When you become the subject: how to deal with knowing too much
This reflective piece could give you an additional 5% on your Assignment 2 mark. 5% is not a lot in the grand scheme of things, and yet I found myself ruffling my feathers, so to speak, scrambling for a topic to write about – seeing my classmates have already spread their wings, covering topics such as changing workloads, academic burnout, and the sheer excitement of taking part in studies that feel like they could be from science-fiction movies. Then I realized that I have a different experience that may not be unique but is certainly not commonly discussed: how to deal with knowing too much.
The science field is often seen as a cold an impersonal one, and sometimes it forgets that there are real people behind the sample ID numbers, however, the merit is that we can look at data more objectively as we are not personally affected by the outcome. Whether the experiment fails, or if it turns out to be a flying success, it makes no greater personal difference than moving on or trying again. But now I ask you, what happens when you start seeing yourself, or someone you know in those little numbers?
No one prepares you for the day when you have to present a figure from a clinical trial paper for a cancer treatment, when a family member has just passed away from the exact cancer a new developmental drug is being tested for, or the sadness that comes when you start thinking about all the people who could have lived had this been discovered just a few months earlier. Words fail me when I try to describe what it feels when you’re discussing the merits of a scientific paper with your peers, where one treatment is clearly more effective than another, and the consequent tailspin you get stuck in when you start to doubt your doctor’s decisions regarding your course of treatment – the power that critical thinking holds is a mighty one, and essentially that is what this year is about.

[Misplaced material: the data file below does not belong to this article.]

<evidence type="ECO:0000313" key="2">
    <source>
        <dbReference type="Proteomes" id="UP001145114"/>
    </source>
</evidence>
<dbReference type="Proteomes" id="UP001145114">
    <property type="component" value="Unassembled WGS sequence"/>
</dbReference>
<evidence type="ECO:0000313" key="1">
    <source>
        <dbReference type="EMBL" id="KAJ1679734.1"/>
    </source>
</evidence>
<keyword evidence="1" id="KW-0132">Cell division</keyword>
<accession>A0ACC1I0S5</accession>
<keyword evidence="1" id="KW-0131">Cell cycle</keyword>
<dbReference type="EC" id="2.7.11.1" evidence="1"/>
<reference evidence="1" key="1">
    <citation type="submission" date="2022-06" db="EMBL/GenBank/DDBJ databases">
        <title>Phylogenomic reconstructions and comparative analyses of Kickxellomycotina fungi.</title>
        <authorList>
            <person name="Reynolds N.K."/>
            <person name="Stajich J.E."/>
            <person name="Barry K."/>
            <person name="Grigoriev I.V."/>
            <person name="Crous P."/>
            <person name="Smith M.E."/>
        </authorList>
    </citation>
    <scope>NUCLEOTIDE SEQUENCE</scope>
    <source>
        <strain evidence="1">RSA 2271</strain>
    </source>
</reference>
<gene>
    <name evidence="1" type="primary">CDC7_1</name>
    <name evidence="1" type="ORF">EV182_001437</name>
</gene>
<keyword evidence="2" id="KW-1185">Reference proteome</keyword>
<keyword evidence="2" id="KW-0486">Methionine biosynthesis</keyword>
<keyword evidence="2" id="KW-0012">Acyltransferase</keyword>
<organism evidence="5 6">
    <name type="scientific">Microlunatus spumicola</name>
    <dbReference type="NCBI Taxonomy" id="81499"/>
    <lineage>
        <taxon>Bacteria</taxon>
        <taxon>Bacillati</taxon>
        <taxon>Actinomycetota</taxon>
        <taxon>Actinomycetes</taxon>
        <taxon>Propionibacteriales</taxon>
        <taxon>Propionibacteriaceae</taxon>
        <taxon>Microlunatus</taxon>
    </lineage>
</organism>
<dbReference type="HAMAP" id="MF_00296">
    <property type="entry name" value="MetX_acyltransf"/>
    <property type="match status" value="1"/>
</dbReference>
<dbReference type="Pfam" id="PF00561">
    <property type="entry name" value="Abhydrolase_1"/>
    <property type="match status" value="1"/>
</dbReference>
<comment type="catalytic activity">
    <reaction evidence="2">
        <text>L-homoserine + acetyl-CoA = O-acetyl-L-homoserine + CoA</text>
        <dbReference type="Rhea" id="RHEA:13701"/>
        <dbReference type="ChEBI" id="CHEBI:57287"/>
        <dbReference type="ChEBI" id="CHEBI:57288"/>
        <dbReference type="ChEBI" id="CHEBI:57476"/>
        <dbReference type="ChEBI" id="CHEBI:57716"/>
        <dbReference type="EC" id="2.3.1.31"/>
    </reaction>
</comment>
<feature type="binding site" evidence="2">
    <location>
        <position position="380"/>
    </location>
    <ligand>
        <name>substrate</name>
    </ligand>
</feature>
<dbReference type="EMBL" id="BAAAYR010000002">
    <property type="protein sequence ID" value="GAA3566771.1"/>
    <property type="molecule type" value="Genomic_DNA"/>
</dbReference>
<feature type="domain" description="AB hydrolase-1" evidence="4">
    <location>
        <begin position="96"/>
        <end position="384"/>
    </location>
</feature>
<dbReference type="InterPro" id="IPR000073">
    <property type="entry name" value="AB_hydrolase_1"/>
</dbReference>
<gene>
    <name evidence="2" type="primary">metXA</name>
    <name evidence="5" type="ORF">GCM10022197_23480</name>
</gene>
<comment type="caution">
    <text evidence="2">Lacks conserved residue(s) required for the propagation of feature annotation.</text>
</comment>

Your honours year is designed to test you and mould you into the future of the scientific world. We are taught how to read critically, how to design experiments and present papers. We are taught how to pipette properly, how to draw graphs and engage with communities – how to translate our research in a way that will allow someone outside our field to understand – and yet we are not taught how to cope with the personal consequences of our research.
For those of you who have resonated with the article and read to the end hoping to see what advice I have, you are not alone. I have more questions than answers, but what I’ve gathered so far is that we should strive to be more like the old Greek figure, Daedalus, who crafted wings of feathers and wax to escape imprisonment. The modern-day equivalent would be to lean into your personal connection to a specific area and let your emotions serve as a source of motivation to honour the field by staying objective, since biased research won’t help anyone in the grand scheme of things. However, and there is a very fine line between passion and obsession and we should try our best not to let our emotions lead us too far astray or we run the risk of following Icarus, who flew too close to the sun.